Cambridge lifts eviction notice on Branchton encampment, fight over loss of possessions continues

By Justine Fraser

In an unexpected move, the City of Cambridge has decided to lift an eviction notice on an encampment that sits just on the outskirts — near Branchton Road and Dundas Street South.

They’re still in litigation with Waterloo Region Community Legal Services (WRCLS) over an underlying cause of action, but the main urgent motion that fought against the eviction no longer needs to go to court.

A staff lawyer with WRCLS, Ashley Schuitema, is fighting on behalf of the people experiencing homelessness living in the Branchton encampment. In an interview with CityNews 570, Schuitema said she was surprised and didn’t expect the city to lift the notice.

“We wanted to sort of have a conversation as well with council from the City of Cambridge to try and get a sense of the reasoning behind their decision, but they were not able to give us any reasons,” she said.

Schuitema added it is likely they can’t talk about it because the conversation is happening in closed sessions with a lawyer or multiple lawyers.

“I was actually quite surprised, I’m glad they are, and I think given the decision we were involved in with the Regional Municipality of Waterloo at the 100 Vic encampment, I’m not surprised that this is the approach they’re taking but I thought that they were going to fight it and I anticipated we’d be going to go court, so I’m pleased with their decision.”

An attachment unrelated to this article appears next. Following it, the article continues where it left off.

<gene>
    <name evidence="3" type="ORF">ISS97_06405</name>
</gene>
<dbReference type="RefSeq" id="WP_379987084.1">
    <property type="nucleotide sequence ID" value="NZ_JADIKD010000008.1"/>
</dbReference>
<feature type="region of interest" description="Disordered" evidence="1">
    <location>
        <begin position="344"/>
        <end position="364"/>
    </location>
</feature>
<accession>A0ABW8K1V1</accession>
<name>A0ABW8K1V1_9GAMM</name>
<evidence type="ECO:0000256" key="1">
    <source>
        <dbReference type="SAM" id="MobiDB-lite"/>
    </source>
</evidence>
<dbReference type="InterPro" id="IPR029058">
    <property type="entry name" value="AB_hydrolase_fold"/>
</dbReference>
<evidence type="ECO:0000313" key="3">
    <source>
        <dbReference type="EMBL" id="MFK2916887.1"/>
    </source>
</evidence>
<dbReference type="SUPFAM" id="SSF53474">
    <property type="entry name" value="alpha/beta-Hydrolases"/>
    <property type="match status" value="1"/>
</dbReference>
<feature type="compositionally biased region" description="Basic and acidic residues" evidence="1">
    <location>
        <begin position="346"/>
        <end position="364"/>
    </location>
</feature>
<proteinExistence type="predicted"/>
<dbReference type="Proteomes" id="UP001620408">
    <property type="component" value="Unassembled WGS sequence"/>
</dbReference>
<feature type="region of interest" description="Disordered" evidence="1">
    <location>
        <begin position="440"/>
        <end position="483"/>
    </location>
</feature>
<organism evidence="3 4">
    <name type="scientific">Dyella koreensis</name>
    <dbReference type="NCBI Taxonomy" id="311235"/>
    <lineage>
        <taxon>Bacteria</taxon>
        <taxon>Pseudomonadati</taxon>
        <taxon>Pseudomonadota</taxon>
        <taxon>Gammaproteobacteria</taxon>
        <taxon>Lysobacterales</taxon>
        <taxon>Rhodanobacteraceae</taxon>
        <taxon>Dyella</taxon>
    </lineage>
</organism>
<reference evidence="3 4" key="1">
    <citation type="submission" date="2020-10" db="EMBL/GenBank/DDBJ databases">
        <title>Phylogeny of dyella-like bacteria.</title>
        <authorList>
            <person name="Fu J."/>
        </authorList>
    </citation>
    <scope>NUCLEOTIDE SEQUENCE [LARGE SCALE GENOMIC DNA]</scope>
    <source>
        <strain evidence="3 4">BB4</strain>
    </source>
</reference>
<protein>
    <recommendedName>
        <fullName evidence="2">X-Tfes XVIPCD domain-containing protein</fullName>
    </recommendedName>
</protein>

In a statement to CityNews 570, the City of Cambridge said litigation is still considered active and couldn’t provide anything further at this time.

“We know this is a complex issue that is not unique to Cambridge. The city is committed to working with the Region of Waterloo and our community partners to explore more effective housing solutions that support the overall health and wellness of our city.”

The city also mentioned that they did not commence the litigation. They said even though the plaintiffs withdrew their motion, the legal action continues.

WRCLS received a letter from Cambridge council last week about removing the eviction notice.

“There’s an underlying cause of action, we brought an urgent motion to try and stop the city from moving forward with their evictions, and so the urgent motion is no longer proceeding, there’s no need for it because they’ve rescinded eviction notices,” Schuitema said.

She is hopeful they will be able to settle the underlying cause of action with the city.

“The main part is protecting encampment residents’ ability to stay there and not be evicted because they have nowhere else to go,” Schuitema said.

Some of the damages included in the underlying cause of action against the City of Cambridge are in regard to a loss of possessions.

“The city went in, bylaw went in and threw out a bunch of things that are very valuable to people that are living and experiencing homelessness like tents and tarps, coolers, so there is some financial cost that go along with our cause of action,” alleged Schuitema.

The city and WRCLS will continue to negotiate over the underlying cause of action but the main urgent motion put forward by WRCLS from their clients will no longer go to court.

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